Background: Everyday decision-making in patients with obsessive-compulsive disorder (OCD) and anxiety is likely influenced by excessive fear and worry. However, the impact on specific cognitive aspects of decision-making, as operationalized in neuroeconomic models, has not previously been examined.
Methods: Fifty-nine participants (10 obsessive-compulsive disorder(OCD); 15 generalized anxiety disorder; 14 social anxiety disorder; 20 healthy controls) performed a two-gamble decision making choice task. Each gamble included a visual representation of the probabilities of gaining and/or losing points. Performance was modeled within Cumulative Prospect Theory framework, a prominent model for decision-making under risk (Tversky & Kahneman, 1992). In this paradigm, an S-shaped value function models diminishing sensitivity for increasing games/losses and loss-aversion. Additionally, an inverse S-shaped probability function over-weights, small probabilities and under-weights large probabilities. Using a non-linear regression model, the four parameters represented in these functions, were estimated for each participant, to generate a close fit of his/her performance on the task.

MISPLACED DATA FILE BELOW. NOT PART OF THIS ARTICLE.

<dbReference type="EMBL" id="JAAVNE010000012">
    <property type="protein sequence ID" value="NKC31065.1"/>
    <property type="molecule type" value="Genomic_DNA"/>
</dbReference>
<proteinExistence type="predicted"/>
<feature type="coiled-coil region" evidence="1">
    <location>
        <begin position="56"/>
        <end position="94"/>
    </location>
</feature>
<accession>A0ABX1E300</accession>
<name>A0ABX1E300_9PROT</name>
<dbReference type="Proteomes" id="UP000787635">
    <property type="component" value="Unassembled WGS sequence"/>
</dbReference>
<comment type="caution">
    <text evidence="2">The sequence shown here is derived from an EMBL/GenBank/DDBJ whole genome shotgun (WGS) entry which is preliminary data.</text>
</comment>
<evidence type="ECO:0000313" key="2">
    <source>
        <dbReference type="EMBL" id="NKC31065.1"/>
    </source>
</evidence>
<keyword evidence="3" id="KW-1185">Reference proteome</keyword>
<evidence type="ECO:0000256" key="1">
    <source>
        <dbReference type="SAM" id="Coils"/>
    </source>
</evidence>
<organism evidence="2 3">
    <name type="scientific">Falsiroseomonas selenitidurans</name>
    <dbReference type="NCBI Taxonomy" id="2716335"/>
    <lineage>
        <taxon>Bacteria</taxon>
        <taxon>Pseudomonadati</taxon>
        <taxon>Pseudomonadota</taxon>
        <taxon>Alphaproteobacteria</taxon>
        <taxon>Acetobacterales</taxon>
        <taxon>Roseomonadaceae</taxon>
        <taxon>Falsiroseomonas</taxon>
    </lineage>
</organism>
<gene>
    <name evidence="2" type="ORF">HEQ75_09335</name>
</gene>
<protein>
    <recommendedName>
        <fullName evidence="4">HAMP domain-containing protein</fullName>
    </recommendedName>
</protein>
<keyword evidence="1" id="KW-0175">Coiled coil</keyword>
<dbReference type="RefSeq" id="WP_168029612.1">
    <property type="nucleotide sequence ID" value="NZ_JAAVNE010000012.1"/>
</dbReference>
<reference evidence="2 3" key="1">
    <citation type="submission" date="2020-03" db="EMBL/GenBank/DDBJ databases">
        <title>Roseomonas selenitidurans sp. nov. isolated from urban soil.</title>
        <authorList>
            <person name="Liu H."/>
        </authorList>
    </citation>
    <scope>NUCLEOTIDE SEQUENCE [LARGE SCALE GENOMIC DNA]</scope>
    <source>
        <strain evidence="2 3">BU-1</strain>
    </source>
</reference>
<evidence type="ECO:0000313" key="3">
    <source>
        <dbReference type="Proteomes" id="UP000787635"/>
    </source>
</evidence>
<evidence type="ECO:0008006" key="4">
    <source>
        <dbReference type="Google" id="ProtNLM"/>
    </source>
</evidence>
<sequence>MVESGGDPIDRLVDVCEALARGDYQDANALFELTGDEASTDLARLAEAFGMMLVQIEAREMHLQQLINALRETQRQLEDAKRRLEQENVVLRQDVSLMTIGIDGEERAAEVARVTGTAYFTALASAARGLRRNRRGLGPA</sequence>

Results: OCD patients were found to have lower value discrimination then controls (p=.001), while neither of the other anxiety groups differed from healthy controls on any of the estimated parameters.
Conclusions: These findings suggest that lower value discrimination may contribute to impaired decision-making in OCD patients. This may be linked to the dysfunctional reward processing and anhedonia often demonstrated in these patients. The results support differentiation in decision-making between OCD and the two anxiety disorders. They also suggest that models utilizing Cumulative Prospect Theory may help to delineate aspects of decision-making that are altered in psychiatric disorders.